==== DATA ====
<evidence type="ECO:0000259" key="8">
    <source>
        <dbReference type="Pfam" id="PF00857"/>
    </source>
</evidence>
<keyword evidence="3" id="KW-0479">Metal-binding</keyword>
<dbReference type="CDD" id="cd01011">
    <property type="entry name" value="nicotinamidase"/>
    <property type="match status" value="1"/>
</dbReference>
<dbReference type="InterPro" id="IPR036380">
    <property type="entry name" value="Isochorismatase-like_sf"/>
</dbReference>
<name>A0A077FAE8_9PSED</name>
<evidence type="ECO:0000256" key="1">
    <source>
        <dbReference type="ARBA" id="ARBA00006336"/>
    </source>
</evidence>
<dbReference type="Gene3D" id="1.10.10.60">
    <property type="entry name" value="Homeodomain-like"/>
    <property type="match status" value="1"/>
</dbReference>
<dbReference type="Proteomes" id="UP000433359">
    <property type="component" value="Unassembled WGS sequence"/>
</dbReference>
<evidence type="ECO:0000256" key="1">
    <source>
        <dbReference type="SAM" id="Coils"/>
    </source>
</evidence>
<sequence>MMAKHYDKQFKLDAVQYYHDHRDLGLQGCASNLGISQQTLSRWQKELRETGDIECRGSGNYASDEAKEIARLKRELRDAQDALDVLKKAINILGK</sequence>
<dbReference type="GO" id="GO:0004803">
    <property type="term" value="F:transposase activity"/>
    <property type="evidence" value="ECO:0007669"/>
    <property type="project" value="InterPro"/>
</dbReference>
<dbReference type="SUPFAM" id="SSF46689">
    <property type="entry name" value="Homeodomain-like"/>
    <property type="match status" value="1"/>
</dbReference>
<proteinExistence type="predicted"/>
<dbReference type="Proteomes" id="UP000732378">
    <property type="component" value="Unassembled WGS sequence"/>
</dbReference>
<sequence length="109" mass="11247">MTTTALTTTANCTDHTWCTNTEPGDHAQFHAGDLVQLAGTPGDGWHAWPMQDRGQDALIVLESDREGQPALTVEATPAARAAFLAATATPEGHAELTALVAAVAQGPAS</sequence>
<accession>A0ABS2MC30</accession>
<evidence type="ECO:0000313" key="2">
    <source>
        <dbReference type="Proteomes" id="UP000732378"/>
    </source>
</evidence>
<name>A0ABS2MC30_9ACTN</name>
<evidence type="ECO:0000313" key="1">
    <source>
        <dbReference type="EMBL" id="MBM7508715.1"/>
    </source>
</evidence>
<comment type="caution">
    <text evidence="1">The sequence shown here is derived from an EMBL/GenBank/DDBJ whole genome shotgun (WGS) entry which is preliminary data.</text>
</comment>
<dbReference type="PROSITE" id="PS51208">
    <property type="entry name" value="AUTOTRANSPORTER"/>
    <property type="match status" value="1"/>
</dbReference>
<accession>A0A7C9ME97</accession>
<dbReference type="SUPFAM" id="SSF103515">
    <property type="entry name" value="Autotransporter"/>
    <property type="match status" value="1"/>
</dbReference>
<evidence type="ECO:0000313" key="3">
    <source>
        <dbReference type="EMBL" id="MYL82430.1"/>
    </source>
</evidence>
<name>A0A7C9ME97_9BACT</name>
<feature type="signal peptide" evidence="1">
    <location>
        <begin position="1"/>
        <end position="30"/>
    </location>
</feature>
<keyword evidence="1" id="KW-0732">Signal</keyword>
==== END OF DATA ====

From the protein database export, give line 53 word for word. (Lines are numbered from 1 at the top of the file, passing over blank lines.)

<name>A0ABS2MC30_9ACTN</name>